Attributed on a variety of Web sites to George Carlin - US comedian, satirist and free speech activist, but I cannot find the citation to where he actually made it.

Thursday, April 21, 2011

How Do Atheists Absolve Themselves of Guilt?

Great blog recently: Ask The Friendly Atheist: How Do Atheists Absolve Themselves of Guilt?

"A person (who is) conscientious... will not become dissolute, depraved and degenerate, casually and blithely forgiving yourself for awful things without a proper effort to self-correct." Not all Atheists are conscientious, just as all Christians, all Muslims, all Hindus, all Jews, etc. are not. But most Atheists I know try to be - I know I do. And I'm out-of-control on the whole self-correcting thing...

What drives my desire to be conscientious? The knowledge that, when I am, I'm happier. Simple as that.

Wednesday, April 13, 2011

Students: start your own atheist group at school!

Would you like to start or help start an secular student group on your campus? The Secular Student Alliance has a free Group Starting Packet. They also offer legal assistance for individuals and groups who face opposition in trying to start a secular student group.

The Friendly Atheist has a nice highlight of a recent New York Times article that profiles a secular group at a Florida high school.

I would have loved such a group in high school! My high school was anything but welcoming for nontheistic students. Teachers were okay, but my fellow students wouldn't hesitate to condemn me for my questions. Participating in common school functions often required me to participate activities contrary to my values, like the Pledge of Allegiance or event invocations. I had no idea how to say no. Such a club would have helped me know I wasn't alone, and how to handle those let-us-pray moments in a simple, non-confrontational, polite but firm way.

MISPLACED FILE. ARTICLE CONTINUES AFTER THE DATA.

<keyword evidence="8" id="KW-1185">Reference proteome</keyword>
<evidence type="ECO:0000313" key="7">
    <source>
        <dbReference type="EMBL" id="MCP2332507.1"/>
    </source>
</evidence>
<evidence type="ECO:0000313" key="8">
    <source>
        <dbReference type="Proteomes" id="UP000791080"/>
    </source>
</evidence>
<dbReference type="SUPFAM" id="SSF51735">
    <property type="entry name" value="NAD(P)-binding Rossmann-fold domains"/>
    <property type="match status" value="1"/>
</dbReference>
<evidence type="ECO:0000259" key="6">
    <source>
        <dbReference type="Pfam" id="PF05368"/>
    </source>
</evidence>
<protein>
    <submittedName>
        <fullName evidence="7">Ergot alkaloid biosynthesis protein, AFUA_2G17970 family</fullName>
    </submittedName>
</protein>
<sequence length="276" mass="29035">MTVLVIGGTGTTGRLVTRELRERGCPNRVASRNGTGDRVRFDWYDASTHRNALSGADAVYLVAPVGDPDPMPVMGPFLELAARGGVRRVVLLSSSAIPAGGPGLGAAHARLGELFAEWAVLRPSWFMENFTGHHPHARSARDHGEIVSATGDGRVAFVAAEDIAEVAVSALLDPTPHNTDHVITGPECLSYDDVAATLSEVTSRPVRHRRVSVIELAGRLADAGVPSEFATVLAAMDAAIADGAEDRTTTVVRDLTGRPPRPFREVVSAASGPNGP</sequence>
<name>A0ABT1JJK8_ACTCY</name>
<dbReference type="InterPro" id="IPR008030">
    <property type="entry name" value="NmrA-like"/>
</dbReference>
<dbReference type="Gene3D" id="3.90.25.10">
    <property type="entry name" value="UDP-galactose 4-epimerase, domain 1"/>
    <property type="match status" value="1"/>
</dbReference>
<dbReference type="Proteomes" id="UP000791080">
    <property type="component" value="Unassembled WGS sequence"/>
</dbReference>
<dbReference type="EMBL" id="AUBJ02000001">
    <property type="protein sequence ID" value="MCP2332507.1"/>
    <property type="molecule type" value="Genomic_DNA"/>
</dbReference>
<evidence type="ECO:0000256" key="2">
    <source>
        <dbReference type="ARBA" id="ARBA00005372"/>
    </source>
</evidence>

Tuesday, April 12, 2011

The Atheist at the Funeral

Most humans need rituals. I do. Weddings, funerals, baby showers, graduations - these are highly symbolic events that give us a very public outlet for emotions, something most humans very much need. I appreciate that outlet, as do most Atheists.

I recently attended my beloved grandfather's funeral, and while I didn't at all mind that it was officiated by three Christian ministers - he was a religious man, from a religious family, it was entirely appropriate - I did mind his minister opening his remarks with, "We are gathered here today, as people of faith, to..." I sighed and stared at the flowers.

If someone says something to me one-on-one, or in a small group, that implies I'm a Christian, I will correct them. It makes people uncomfortable, no matter how hard I try to be nice about it, but I have to do it - I have to be honest. To not say anything is dishonest.

But in that moment at my grandfather's funeral, there was nothing to do but sit quietly and have my own private, internal tribute to my grandfather for a while, until words were said that made me feel welcomed to be there.

It's not the first time this has happened: I attended a Catholic wedding where the Priest said repeatedly, "We are gathered here as Christians to..." and "Now, let us bow our heads, as Christians, and pray for..." He not only made the Atheists know, in no uncertain terms, that they weren't supposed to be there, he also made sure the two Jewish couples in our row would also feel profoundly unwelcomed.

I have no problem with religiously-lead ceremonies, but I do have a problem when religious leaders assume everyone at a ceremony is a person of faith - and even the same religion. The idea that Atheists have compassion or want to show public support for people they love is beyond their understanding. I don't know how to change that - but it most certainly needs to change.